• Workplace evolution is more of a near-term issue – Concerns over whether the organisation can manage the ongoing demands on or expectations of a significant portion of the workforce either to work remotely or be a part of a transformed, collaborative hybrid work environment is a top 10 risk for the next 12 months. Leaders are having to deal with this issue in a flexible manner over the near term as the workplace continues to evolve. Longer term, however, this is expected to be less of a challenge.
  • Hybrid and remote work environments continue to impact talent development – Workers are less able to interact informally on an ad hoc basis given their isolation and asynchronous work schedules. Board members and executives are concerned about how hybrid and remote working situations might negatively alter the organisation’s talent development efforts as well as its ability to execute its business model.
  • Employee workplace expectations continue to evolve – Tight labor markets are allowing the workforce to have a louder voice as organisations rush to attract and retain needed talent. Board members and executives are concerned that the organisation may not be able to adjust appropriately to be successful in the highly competitive talent marketplace. This continues to create challenges as organisations attempt to determine their long-term strategies for talent acquisition and retention.
  • The rapid embrace of digital and virtual technologies and other digital platforms for product and service deliveries continues to expand in the global economy – This is creating concerns among many board members and executives who believe they may not have the talent and skills needed to successfully support and leverage those technologies to compete effectively in the marketplace.

Talent and technology concerns dominate the composition of top long-term risks. The outlook for the next decade reflects a mix of opportunities and risks relating to disruptive innovation, advancing technologies and human capital challenges. Executives and boards recognise the need to find the talent to realise fully the value proposition associated with new technologies and digital innovations and are prioritising strategies around reskilling and upskilling existing employees to get it. Long term, they also are concerned about increases in labor costs impacting the achievement of profitability goals, as well as evolving approaches to managing hybrid and remote work environments and continued shifts in the nature of work.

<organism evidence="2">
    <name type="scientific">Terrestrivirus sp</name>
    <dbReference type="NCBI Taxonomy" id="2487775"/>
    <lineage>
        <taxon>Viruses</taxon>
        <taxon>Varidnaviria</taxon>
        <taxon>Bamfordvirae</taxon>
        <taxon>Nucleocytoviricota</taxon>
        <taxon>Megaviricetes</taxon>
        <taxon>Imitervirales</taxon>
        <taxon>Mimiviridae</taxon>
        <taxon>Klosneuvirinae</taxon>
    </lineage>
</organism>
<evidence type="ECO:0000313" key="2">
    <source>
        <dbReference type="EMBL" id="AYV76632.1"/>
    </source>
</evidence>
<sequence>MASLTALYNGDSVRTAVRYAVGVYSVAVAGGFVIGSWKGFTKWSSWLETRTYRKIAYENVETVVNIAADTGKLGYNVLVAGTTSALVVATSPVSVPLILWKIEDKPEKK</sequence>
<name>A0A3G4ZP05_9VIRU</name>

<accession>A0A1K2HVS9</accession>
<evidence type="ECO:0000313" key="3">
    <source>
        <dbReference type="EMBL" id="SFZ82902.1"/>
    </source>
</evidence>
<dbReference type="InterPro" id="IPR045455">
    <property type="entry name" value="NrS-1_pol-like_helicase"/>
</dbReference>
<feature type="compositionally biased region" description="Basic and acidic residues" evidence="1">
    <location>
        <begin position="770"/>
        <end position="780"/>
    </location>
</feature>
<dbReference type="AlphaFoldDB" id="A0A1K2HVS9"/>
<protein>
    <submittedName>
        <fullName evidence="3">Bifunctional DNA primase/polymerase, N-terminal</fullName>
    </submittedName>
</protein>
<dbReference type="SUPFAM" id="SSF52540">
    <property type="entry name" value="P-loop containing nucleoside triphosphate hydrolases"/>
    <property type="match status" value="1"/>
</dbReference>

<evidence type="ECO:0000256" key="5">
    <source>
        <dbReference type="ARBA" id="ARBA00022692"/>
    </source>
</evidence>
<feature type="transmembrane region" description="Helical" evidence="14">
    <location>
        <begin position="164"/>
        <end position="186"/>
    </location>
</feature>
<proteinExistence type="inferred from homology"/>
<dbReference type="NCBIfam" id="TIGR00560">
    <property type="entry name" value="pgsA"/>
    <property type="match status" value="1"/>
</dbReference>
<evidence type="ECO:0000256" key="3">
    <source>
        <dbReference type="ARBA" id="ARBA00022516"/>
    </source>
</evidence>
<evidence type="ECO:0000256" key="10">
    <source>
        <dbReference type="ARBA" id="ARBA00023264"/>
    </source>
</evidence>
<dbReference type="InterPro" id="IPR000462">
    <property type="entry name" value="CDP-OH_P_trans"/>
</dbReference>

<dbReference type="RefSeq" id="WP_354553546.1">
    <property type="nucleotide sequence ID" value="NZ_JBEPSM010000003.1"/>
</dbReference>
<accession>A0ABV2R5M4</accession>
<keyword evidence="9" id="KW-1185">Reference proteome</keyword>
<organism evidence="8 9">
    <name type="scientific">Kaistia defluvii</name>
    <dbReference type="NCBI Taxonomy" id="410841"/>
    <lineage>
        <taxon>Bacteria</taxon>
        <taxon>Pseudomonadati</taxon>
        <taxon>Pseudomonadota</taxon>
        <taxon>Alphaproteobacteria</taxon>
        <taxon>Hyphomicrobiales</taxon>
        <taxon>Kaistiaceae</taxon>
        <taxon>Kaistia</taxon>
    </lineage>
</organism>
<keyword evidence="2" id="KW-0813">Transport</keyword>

Disruptive times lie ahead. Risks on the horizon for 2032 indicate an overarching intersection of disruptive innovation, advancing technologies and talent challenges. Executives indicate concerns about emerging innovations and their organisation’s ability to attract, afford and retain the skills needed to embrace inevitable change – particularly changes to technology infrastructures to compete with “born digital” organisations and to leverage advanced data analytics to garner market insights needed to be competitive. These risks sustain the ongoing narrative that the 2020s is indeed a decade of disruption. Further, executives and boards are clearly focused on whether their organisations will be able to attract the talent they need to remain competitive, with that concern affecting them now and perceived to be a challenge a decade from now. Human capital management is top of mind.

Board members and executives are concerned about how hybrid and remote working situations might negatively alter the organisation’s talent development efforts as well as its ability to execute its business model.
Executives and boards are clearly focused on whether their organisations will be able to attract the talent they need to remain competitive.

Call to Action

Many boards and executives, especially chief human resources officers, understand that economic headwinds can be a precursor to job cuts that, if overdone, will create long-term challenges to managing human capital. That is why the following steps should be emphasised over the near term to sustain progress in transforming talent management and preserving the culture: